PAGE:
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Australia has a surface area of 7.6 million sq. kilometers and a volume of 304 million cubic kilometers while Titan is the second largest moon and a spherical entity with a surface area of 83 million sq. kilometers and a volume of 71.6 billion cubic kilometers. It only makes sense that Titan would be bigger as it is a spherical whilst Australia is a flat land mass.
Continue reading for a more detailed breakdown of what makes both Australia and Titan as big as they are along with some of the larger elements that can be found on each of their surfaces.
How Big Is Australia?
Australia is the sixth largest country in the world, following Russia, Canada, China, the USA, and Brazil. This commonwealth country comprises mainland Australia plus Tasmania and several other smaller islands; this land has a total area of 7,617,930 sq. km.
As for the overall volume of Australia, if we consider that Earth’s crust ranges from around 5 to 70 km in thickness. Generally, this crust is thicker under the continental land, which averages 40 km.
Therefore, by taking this average of 40km and multiplying it by the surface area of Australia, the volume would come up to roughly 304,717,200 cubic km.
The diameter of Australia, measuring from East to West, is 4000km, making it wider than the moon along with a large number of the smaller moons and planets like Pluto.
Within this expansive continent is a collection of mountainous regions and ranges. The largest is the Great Dividing Range or the Eastern Highlands, which stretch 3,500km parallel to the East Coast.
Within the Great Dividing range lie the Australian Alps, a mountain range that is host to some of the highest peaks in the country, including Mount Kosciuszko, which is 2,228m high.
Fifty kilometers to the west of Sydney are the Blue Mountains, which are named for the blue haze filling the surrounding area. While these mountains are impressive, Australia has surprisingly few notable peaks considering its size. Instead, it has vast expanses of desert known as the Australian outback.
How Big Is Titan?
Titan is the largest of Saturn’s moons and the second largest satellite in our solar system (following Jupiter’s moon Ganymede). It is the only moon in the Milky Way that has clouds and a planet-like atmosphere.
Titan has a diameter of 5,150 km and a surface area of 83,000,000 sq. km. This surface area gives Titan an impressive volume of 71,600,000,000 cubic km.
This moon is so fascinating to scientists that they will launch the $1 billion drone “Dragonfly” to explore its surface. Titan has a thick atmosphere; because of this, the moon experiences a methane cycle of evaporation and condensation that creates rain, clouds, seas, and rivers. Other than Earth, Titan is the only body in the Milky Way that shows clear evidence of stable bodies of surface liquids.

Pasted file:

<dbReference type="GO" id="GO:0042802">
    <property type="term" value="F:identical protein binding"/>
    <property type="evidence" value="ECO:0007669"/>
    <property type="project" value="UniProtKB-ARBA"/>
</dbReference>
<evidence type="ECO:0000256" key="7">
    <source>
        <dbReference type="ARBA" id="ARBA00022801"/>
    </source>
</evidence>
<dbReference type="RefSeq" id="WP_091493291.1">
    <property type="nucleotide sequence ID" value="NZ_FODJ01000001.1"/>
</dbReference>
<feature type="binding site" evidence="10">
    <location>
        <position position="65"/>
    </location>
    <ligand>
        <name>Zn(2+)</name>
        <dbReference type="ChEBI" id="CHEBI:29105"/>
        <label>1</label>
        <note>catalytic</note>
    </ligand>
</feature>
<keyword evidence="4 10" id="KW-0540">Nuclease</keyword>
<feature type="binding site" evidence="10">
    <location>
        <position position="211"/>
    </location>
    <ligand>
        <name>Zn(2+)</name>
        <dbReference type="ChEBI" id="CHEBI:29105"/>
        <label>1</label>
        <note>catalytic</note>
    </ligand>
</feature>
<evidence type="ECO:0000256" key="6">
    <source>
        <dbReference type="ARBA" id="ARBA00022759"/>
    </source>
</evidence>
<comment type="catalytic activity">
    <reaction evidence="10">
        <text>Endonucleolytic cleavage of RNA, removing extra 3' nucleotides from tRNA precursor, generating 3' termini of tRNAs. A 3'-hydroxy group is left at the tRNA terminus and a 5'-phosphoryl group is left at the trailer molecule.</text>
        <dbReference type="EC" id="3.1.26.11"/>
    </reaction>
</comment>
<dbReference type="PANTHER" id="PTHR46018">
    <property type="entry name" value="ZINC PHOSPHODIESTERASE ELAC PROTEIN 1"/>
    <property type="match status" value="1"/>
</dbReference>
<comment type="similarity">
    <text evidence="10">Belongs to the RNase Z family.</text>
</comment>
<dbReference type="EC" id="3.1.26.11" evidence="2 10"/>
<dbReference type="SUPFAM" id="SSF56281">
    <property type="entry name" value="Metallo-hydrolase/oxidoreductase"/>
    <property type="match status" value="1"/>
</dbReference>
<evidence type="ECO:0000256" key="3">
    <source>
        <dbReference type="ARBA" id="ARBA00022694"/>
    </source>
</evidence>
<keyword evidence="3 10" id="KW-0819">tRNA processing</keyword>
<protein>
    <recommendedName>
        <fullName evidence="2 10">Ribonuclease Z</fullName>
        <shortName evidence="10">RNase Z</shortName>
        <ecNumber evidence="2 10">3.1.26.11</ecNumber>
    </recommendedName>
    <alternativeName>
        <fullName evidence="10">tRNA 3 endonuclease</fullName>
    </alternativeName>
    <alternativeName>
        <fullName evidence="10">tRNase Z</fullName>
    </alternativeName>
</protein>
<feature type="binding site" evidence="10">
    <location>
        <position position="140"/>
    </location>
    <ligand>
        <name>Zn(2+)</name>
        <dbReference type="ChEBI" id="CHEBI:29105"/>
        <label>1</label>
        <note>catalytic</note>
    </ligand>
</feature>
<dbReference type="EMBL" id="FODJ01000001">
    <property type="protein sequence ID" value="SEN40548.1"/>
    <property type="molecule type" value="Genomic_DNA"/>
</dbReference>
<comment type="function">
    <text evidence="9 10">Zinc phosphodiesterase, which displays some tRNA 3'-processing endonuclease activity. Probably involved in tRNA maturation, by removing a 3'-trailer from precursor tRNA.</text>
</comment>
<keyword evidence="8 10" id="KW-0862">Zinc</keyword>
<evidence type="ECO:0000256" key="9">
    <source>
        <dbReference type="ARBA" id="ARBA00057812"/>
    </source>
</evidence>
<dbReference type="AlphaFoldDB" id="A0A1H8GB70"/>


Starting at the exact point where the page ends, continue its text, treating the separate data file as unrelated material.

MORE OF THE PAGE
The moon’s surface is one of the most Earth-like places in the Milky Way, though there are some vast differences. Firstly, the temperature is far, far colder, with an average surface temperature of −179.5 °C. And Titan’s gravity is only 14% of the Earth’s gravity, which means that a person weighing 100 kg on Earth will only weigh 14 kg on Titan.
Dutch astronomer Christiaan Huygens first discovered the moon in 1655 and named it Saturni Luna (Latin for “Saturn’s moon). It was in 1847 that English astronomer John Herschel suggested that the moon be renamed Titan from Greek mythology.
Scientists aren’t entirely sure about Titan’s origins but get some clues from its atmosphere. Instruments measuring the isotopes discovered that the ratio of Titan’s nitrogen isotope most closely resembles comets from the Oort Cloud – billions of icy bodies which orbit the Sun from a distance of 5,000 to 100,000 astronomical units.
This nitrogen ratio suggests that the moon was created from the same disc of dust and gas that formed the Sun.
Titan orbits at a distance of roughly 1.2 million kilometers from Saturn, a planet that is approximately 1.4 billion kilometers from the Sun. This vast distance means that sunlight takes around 80 minutes to reach Titan (compared to around eight minutes on Earth), and the light is 100 times fainter on this moon than we experience on Earth.
Australia is far from the biggest country on Earth whilst Titan is even bigger than Mercury so it makes sense that it absolutely dwarfs Australia
Mercury is over 10 times bigger in surface area and over 230 times Australia’s volume.